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Last Updated: Tuesday, 4 December 2007, 10:05 GMT
The plight of Kashmir's 'half-widows'
By Altaf Hussain
BBC News, Srinagar

A rally by half widows in Indian Kashmir
The half widows hold protest rallies every month

"Every day I wake up in the morning, I think he might be at the door. In the evening while I lay the table for dinner, my eyes are fixed at the door in the hope that he may just come in," says Zainab, whose husband went missing 10 years ago.

Zainab's husband was allegedly arrested by soldiers fighting separatist militants in Indian-administered Kashmir in a conflict notorious for its human rights abuses.

There has been no information about him since then.

Zainab is someone that people in Kashmir refer to as a "half-widow".

A prominent human rights organisation, the Coalition of Civil Society, says there are between 1,500 and 2000 half-widows in the state.

Most have given up hope that their men will ever return.

Yet hardly any are ready to marry again.

'Worse than a widow'

Shabnam was married to a lorry driver, Abdul Rashid, for 12 years when he disappeared in 1997.

Shabnam, whose husband disappeared in 1997
Shabnam has spent 'a fortune' trying to find her husband

"My parents insisted that I should re-marry. But I thought of my children. I am both mother and father to them. I cannot desert them," she says.

Shabnam breaks down while talking about her husband.

"I miss Rashid so often and miss him so badly. My heart bleeds for him. He was such a good man. I cannot find another Rashid," she says.

"Had it not been for my children, I couldn't have lived."

Rafiqa, whose husband disappeared 13 years ago, says a half-widow is worse than a widow.

"If I knew for sure that my husband was dead, I would give up on him. But, we have been kept in the dark. We think he might still be alive. The uncertainty is so agonising - for me, for the children, for everyone."

The half-widows are worse off for one more reason.

They have to spend a "fortune" to search for their missing husbands.


"We visited every detention centre across the state. We had to spend a huge sum of money. We sold our house and several household articles. But all in vain," says Shabnam.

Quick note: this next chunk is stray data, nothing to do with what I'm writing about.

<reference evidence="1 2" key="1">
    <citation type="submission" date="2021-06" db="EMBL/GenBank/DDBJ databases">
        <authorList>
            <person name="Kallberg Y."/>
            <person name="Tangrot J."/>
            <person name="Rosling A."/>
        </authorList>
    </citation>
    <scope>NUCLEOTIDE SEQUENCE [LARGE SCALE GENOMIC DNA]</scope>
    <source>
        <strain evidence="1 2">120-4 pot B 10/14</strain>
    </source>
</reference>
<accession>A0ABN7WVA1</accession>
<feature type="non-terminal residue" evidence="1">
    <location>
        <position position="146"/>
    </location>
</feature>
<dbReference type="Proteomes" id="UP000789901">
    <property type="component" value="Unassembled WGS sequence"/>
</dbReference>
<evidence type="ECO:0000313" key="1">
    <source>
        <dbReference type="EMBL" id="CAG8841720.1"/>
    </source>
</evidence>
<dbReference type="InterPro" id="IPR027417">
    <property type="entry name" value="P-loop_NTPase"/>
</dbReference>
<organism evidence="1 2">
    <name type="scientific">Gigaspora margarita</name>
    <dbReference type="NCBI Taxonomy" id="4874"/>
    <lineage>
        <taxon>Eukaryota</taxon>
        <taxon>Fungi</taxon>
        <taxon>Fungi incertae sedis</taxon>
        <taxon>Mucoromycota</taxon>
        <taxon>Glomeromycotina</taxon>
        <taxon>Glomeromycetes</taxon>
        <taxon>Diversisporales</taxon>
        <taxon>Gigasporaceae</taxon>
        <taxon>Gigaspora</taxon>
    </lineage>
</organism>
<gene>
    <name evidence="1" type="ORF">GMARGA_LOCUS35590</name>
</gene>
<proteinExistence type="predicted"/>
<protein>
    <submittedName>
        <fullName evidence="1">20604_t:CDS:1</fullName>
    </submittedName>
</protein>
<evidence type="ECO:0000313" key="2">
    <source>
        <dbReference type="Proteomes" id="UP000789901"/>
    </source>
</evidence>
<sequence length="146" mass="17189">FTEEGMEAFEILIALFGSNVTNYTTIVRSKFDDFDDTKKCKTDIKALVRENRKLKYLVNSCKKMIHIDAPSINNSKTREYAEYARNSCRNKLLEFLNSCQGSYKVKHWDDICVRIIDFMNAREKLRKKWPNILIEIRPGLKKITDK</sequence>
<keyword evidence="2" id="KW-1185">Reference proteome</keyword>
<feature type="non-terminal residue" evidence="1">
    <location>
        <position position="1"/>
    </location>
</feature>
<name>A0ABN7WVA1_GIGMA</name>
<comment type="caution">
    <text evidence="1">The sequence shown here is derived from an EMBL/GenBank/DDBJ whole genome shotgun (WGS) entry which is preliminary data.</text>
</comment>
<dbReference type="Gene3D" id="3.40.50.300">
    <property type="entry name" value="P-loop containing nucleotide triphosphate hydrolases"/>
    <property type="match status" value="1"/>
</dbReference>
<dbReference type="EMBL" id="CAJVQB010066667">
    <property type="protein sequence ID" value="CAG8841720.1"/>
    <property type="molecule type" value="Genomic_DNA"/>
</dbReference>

Many such women have been defrauded of their money by rogues.

"Many people came to me saying they had seen my husband. I paid them a lot of money to buy his freedom. I could have set aside the money for my children. First I lost my husband and then my money too," says Rafiqa.

Some half-widows have been supported by their parents, in-laws or other close relatives.

A soldier keeps vigil in Kashmir
Thousands of civilians have disappeared in Kashmir since 1991

But in most cases the relatives themselves are too poor to do much for them.

Safia, who lives in Rajbagh in Srinagar, says: "My only brother is a meagrely paid salesman. What can he do for me? Both my parents are ill. Everyone from my husband's family has been caring, but they have their own families to look after."

Safia had to give up her teaching job for health reasons. She has now set up a stationery shop to make a living.

The president of the Coalition of Civil Society, Pervez Imroz, says 85% of the half-widows are poor as most of the disappeared men were from the weaker sections of society.


"It is the backward communities that are most vulnerable to human rights violations because they are voiceless, powerless," he says.

Mr Imroz says a recent survey by his group in Baramullah district indicates that more than 60% of the disappeared persons were civilians; only the remaining were militants or those connected to them.

Mr Imroz says the half-widows and their children also suffer from post traumatic distress syndrome (PTDS).

"They need counselling but none is available to them," he says.

Many of the half-widows have been campaigning under the banner of the APDP (Association of the Parents of Disappeared Persons).

They hold protest rallies and demonstrations at least once every month. They have also filed petitions in the state high court which, given the slow pace of the Indian judiciary, makes justice a distant dream.

They have been demanding that the government declare their missing husbands dead if they are not alive.

Theoretically, the government has to pay 100,000 rupees ($2,500) and provide job to one family member as compensation to the kin of any civilian killed by militants or the security forces.

But the family of a missing person has to wait for five years before they can apply for such benefits.

The APDP says fewer than 400 half-widows have received the relief.

The authorities put the number of missing people at 3,931 but APDP says 8,000 to 10,000 people, mostly civilians, have disappeared since the outbreak of the armed conflict in Kashmir 19 years ago.

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